• relational leadership practices that promote mutual recognition and greater alignment with the emotional dimensions of leadership and learning in times of turmoil.

Alysha Farrell is Associate Professor in the Faculty of Education at Brandon University. She has been involved in public education in Manitoba for over 23 years as a teacher, educational advisor, program director, researcher and instructor. His research focuses on the impact of the climate crisis on young people and the emotional dimensions of teaching, leadership and learning in difficult times.

Click here to register for Part III


February 5, 2021 | Hen in the den

Ffacilitated by Lara Rae

We’ve all heard of the rooster in the chicken coop. What happens when women have access to men in their natural environment and can pass on tips for navigating patriarchy and asserting themselves without being aggressive or “masculine”? Lara Rae has been socialized and portrayed as a man for 52 years and she gives cis women and others “not men” a glimpse into how this “man world” survives until the world becomes more equitable.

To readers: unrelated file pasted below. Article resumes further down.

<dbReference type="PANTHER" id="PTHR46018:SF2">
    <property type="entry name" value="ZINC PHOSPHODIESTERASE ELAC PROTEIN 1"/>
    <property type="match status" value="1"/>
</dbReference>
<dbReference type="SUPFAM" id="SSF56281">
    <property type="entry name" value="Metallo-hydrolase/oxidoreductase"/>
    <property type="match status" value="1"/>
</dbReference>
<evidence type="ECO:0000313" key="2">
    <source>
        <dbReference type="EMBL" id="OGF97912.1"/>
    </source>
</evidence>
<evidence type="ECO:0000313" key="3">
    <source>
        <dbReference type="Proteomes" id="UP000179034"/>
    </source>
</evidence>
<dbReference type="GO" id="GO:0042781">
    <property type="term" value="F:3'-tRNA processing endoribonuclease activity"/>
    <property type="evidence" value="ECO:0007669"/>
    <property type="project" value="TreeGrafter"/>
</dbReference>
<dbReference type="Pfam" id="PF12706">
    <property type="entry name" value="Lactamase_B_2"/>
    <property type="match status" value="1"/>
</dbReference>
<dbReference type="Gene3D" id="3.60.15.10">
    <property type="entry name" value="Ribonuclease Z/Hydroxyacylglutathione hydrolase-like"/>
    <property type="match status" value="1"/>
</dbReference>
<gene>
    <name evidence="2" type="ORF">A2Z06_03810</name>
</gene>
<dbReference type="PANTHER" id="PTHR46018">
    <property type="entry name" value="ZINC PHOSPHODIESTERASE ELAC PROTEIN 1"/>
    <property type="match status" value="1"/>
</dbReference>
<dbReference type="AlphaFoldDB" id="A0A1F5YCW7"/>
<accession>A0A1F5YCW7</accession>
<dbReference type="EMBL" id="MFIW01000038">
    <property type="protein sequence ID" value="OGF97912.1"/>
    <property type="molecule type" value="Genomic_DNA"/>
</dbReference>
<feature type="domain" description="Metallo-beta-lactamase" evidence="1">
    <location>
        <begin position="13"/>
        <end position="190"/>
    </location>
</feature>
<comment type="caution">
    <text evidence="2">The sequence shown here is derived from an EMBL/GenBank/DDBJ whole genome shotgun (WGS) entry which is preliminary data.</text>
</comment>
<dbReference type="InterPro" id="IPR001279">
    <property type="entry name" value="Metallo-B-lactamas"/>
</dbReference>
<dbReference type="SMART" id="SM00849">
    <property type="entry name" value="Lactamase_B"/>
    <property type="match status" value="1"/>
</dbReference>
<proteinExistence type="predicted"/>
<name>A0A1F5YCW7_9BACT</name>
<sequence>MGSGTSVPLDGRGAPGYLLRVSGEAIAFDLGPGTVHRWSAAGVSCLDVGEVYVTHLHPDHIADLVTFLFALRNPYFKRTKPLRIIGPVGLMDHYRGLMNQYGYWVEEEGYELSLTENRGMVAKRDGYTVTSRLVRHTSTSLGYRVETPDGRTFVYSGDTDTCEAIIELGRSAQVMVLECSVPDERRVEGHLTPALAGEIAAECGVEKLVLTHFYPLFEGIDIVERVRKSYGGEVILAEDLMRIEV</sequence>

Lara Rae is an essential figure known in the local, national and international community for her leadership in various fields; a community activist, professor at the University of Winnipeg in the Department of Women and Gender Studies, Gemini nominee and recipient of three Canadian Comedy Awards. Lara is also the recent recipient of the 2021 Nellie McClung Foundation Manitoba 150 Women Trailblazer Award.

Lara co-founded the Winnipeg Comedy Festival with Tom Anniko of CBC Radio in 2002, and worked as the festival’s artistic director for nearly two decades.

In response to a growing need, she recently founded the Food Insecurity Group, PANTRY, a community project that provides food, winter clothing and other supplies to food insecure people and shelter.

Click here to register for Part IV